Rules of Tennis

  • The game starts with a coin toss to determine which player must serve first and which side they want to serve from.
  • The server must then serve each point from alternative sides on the base line. At no point must the server’s feet move in front of the baseline on the court prior to hitting their serve.
  • If the server fails to get their first serve in they may take advantage of a second serve. If they again fail to get their second serve in then a double fault will be called and the point lost.
  • If the server clips the net but the ball goes in the service area still then let is called and they get to take that serve again without penalty. If the ball hits the net and fails to go in the service area then out is called and they lose that serve.
  • The receiver may stand where they wish upon receipt of the serve. If the ball is struck without the serve bouncing then the server will receive the point.
  • Once a serve has been made the amount of shots between the players can be unlimited. The point is won by hitting the ball so the opponent fails to return it in the scoring areas.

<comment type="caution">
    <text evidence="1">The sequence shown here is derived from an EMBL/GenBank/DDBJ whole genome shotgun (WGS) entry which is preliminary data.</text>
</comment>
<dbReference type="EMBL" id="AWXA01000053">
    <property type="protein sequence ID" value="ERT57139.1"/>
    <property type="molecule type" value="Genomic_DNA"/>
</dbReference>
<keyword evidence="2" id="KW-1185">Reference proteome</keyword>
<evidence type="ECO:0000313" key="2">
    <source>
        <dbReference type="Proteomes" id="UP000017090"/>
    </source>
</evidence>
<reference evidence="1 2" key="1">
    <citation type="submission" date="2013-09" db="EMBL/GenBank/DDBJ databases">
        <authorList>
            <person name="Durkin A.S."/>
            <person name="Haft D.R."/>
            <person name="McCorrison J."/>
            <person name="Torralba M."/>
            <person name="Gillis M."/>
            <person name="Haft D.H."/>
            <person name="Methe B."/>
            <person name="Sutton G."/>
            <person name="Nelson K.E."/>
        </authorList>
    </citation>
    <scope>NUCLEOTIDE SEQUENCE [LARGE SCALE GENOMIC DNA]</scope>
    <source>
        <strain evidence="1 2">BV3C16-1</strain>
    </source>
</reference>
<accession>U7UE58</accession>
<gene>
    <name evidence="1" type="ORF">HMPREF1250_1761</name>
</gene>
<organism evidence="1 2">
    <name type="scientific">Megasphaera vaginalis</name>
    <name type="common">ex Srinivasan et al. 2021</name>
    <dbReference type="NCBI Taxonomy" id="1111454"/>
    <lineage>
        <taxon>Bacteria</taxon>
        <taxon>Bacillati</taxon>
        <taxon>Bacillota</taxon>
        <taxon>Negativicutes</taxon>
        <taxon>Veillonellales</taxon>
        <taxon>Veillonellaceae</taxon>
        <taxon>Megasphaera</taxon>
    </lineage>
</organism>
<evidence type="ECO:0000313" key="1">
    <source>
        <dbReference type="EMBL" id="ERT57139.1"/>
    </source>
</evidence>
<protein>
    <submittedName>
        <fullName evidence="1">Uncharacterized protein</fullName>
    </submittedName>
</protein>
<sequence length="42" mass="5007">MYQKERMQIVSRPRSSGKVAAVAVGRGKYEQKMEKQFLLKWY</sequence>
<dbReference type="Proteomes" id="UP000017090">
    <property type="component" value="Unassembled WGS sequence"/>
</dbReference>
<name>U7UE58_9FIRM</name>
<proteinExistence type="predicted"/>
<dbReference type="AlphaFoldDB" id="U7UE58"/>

• Points are awarded in scores of 15, 30 and 40. 15 represent 1 point, 30 = 2 and 40 = 3. You need 4 points to win a game. If a game lands on 40-40 it’s known as deuce. From deuce a player needs to win 2 consecutive points to win the game. After winning one point from the deuce that player is on advantage. If the player wins the next point they win the game, if they loose it goes back to deuce.
  • To win the set a player must win 6 games by 2 or more. The opening sets will go to a tie break if its ends up 6-6 where players play first to 7 points. The final set will not have a tie break and requires players to win by two games with no limits.
  • If a player touches the net, distracts his opponent or impedes in anyway then they automatically lose the point.